Microsoft Retires Windows 10 Semi-Annual Channel Targeted Releases
Windows Update for Business (WUfB) is a feature in Windows 10 that allows organizations to control how clients are updated without requiring any local infrastructure. In Windows 7 it was common to deploy Windows Server Update Services (WSUS) to control which updates were applied and when. Windows 10 can still be used with WSUS but WUfB provides a way to distribute updates without the costs involved in deploying WSUS.
For more information on how WUfB works and configuring it, check out Understanding Windows Update for Business and Windows 10 Tip: Configure Windows Update for Business using Group Policy on Petri.
As it stands in Windows 10 version 1809 and previous releases, you can choose to configure devices to update on the Semi-Annual Channel (SAC) or Semi-Annual Channel (Targeted). Devices set to update on SAC-T receive Windows 10 feature updates as soon as they are made available. But SAC deploys feature updates roughly three months after they are made generally available, or in other words, when Microsoft deems the update to be ‘business ready’. But it is up to you to make sure cumulative updates (CUs) get applied because the SAC release of Windows 10 is the same OS build as the previous SAC-T release. For example, the SAC-T release of Windows 10 version 1803 was OS build 17134.648 and the SAC release was the same OS build number.
A SAC Only World
As you are probably already aware, there are only two feature updates to Windows 10 each year. So, to simplify the terminology and release schedule, starting in Windows 10 19H1, Microsoft is retiring SAC-T. There will be no SAC-T ‘release’ of Windows 10 and the WUfB user interface will be updated to reflect this. There will be one SAC release for each Windows 10 feature update.
That means that if you currently have WUfB configured for SAC-T, when the upgrade to 19H1 happens, nothing will change. If you had a deferral period configured for SAC-T, it will be applied to SAC. If you have configured devices for SAC, any deferral period configured will have 60 days added to it for the upgrade to 19H1 only. Although you won’t see that change in the WUfB user interface as it will be handled on the service side by Microsoft. But after the upgrade to 19H1, the deferral value will be set to whatever it was before the upgrade.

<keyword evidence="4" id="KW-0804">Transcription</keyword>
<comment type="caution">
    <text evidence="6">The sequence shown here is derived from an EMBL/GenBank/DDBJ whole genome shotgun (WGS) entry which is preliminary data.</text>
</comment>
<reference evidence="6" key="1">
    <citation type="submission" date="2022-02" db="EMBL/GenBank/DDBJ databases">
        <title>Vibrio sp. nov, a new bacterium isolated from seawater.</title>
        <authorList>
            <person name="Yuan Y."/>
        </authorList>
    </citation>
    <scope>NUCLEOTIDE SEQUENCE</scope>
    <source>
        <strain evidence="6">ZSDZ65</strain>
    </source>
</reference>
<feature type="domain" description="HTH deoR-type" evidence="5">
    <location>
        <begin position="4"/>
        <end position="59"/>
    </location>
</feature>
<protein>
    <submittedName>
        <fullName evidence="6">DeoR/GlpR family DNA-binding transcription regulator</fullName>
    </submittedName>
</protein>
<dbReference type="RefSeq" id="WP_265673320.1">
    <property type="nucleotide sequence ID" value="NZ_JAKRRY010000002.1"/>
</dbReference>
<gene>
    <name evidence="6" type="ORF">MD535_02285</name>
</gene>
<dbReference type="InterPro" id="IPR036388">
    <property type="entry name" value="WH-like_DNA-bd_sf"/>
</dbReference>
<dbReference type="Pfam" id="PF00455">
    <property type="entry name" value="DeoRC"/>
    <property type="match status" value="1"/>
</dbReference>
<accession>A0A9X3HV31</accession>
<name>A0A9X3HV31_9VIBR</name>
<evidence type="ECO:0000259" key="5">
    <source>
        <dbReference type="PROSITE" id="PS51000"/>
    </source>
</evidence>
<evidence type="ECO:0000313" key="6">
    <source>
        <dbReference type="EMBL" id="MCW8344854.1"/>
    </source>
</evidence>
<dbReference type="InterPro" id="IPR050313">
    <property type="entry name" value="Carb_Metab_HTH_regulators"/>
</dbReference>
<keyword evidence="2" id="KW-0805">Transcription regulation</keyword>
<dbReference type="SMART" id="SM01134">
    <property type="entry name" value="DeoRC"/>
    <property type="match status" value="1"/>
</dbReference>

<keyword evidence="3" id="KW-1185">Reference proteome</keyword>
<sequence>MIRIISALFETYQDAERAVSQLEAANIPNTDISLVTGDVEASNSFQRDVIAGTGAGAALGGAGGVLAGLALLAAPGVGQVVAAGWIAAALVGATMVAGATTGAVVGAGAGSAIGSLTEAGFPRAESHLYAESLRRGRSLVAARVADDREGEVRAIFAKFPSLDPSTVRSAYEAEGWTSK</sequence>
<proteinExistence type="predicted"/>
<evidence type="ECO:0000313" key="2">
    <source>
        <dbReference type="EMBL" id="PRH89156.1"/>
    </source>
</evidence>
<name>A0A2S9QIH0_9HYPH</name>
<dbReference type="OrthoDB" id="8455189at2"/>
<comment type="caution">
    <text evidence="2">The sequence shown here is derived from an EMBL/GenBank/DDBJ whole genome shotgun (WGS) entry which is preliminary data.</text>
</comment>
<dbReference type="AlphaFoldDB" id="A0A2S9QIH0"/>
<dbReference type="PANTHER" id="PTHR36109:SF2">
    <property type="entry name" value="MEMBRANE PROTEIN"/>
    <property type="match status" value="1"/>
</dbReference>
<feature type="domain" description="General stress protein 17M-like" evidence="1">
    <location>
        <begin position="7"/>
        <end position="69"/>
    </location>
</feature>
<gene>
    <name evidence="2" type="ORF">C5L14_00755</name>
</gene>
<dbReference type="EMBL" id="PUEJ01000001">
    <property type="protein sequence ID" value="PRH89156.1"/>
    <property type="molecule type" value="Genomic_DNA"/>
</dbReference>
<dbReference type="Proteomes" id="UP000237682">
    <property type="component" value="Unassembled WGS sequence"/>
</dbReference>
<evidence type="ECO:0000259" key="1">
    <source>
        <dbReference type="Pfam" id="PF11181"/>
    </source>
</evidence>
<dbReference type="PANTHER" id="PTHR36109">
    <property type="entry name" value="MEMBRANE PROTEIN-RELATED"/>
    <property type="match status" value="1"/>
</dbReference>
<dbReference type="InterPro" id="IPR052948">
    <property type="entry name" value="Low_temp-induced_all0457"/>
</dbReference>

Microsoft keeps changing how it delivers Windows 10 as a service and the support lifecycle for each version. Going forwards, if you want to delay the deployment of Windows 10 feature updates, you will need to set an appropriate deferral value for SAC. I appreciate there is an attempt to simplify the terminology here – especially as ‘Targeted’ implied that it updated a small group of devices – but it’s not clear if Microsoft will allow you to defer SAC deployment beyond 365 days in version Windows 10 19H1. For more information about these changes, see Microsoft’s website here.
More in Windows 10
What’s New with Windows – June 2022
Jul 5, 2022 | Russell Smith
Microsoft Starts Rolling Out Edge WebView2 to Windows 10 PCs
Jun 28, 2022 | Rabia Noureen
Microsoft to Start Notifying Windows 8.1 Users About Upcoming End of Support
Jun 24, 2022 | Rabia Noureen
Microsoft's Out-Of-Band Patch Fixes Microsoft 365 and Azure AD Sign-In Issues on ARM Devices
Jun 21, 2022 | Rabia Noureen
Microsoft is Investigating Sign-In Issues Affecting Microsoft 365 and Azure AD on ARM Devices
Jun 20, 2022 | Rabia Noureen
Microsoft to Fix Windows Bug Breaking Wi-Fi hotspots After Installing Latest Patch Tuesday Update
Jun 17, 2022 | Rabia Noureen
Most popular on petri